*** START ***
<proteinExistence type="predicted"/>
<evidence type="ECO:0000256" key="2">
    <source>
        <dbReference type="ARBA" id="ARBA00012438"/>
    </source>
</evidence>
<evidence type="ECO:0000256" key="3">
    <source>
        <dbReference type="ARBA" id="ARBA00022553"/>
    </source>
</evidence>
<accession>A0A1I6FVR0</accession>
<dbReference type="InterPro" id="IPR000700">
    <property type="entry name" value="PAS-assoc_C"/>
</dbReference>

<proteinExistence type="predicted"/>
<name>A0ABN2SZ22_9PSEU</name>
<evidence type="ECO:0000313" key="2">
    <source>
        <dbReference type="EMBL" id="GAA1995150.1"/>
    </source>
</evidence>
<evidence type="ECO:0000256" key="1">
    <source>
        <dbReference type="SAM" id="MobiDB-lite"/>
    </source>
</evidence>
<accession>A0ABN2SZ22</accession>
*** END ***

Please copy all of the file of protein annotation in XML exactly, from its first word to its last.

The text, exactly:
<proteinExistence type="predicted"/>
<evidence type="ECO:0000256" key="2">
    <source>
        <dbReference type="ARBA" id="ARBA00012438"/>
    </source>
</evidence>
<evidence type="ECO:0000256" key="3">
    <source>
        <dbReference type="ARBA" id="ARBA00022553"/>
    </source>
</evidence>
<accession>A0A1I6FVR0</accession>
<dbReference type="InterPro" id="IPR000700">
    <property type="entry name" value="PAS-assoc_C"/>
</dbReference>

<proteinExistence type="predicted"/>
<name>A0ABN2SZ22_9PSEU</name>
<evidence type="ECO:0000313" key="2">
    <source>
        <dbReference type="EMBL" id="GAA1995150.1"/>
    </source>
</evidence>
<evidence type="ECO:0000256" key="1">
    <source>
        <dbReference type="SAM" id="MobiDB-lite"/>
    </source>
</evidence>
<accession>A0ABN2SZ22</accession>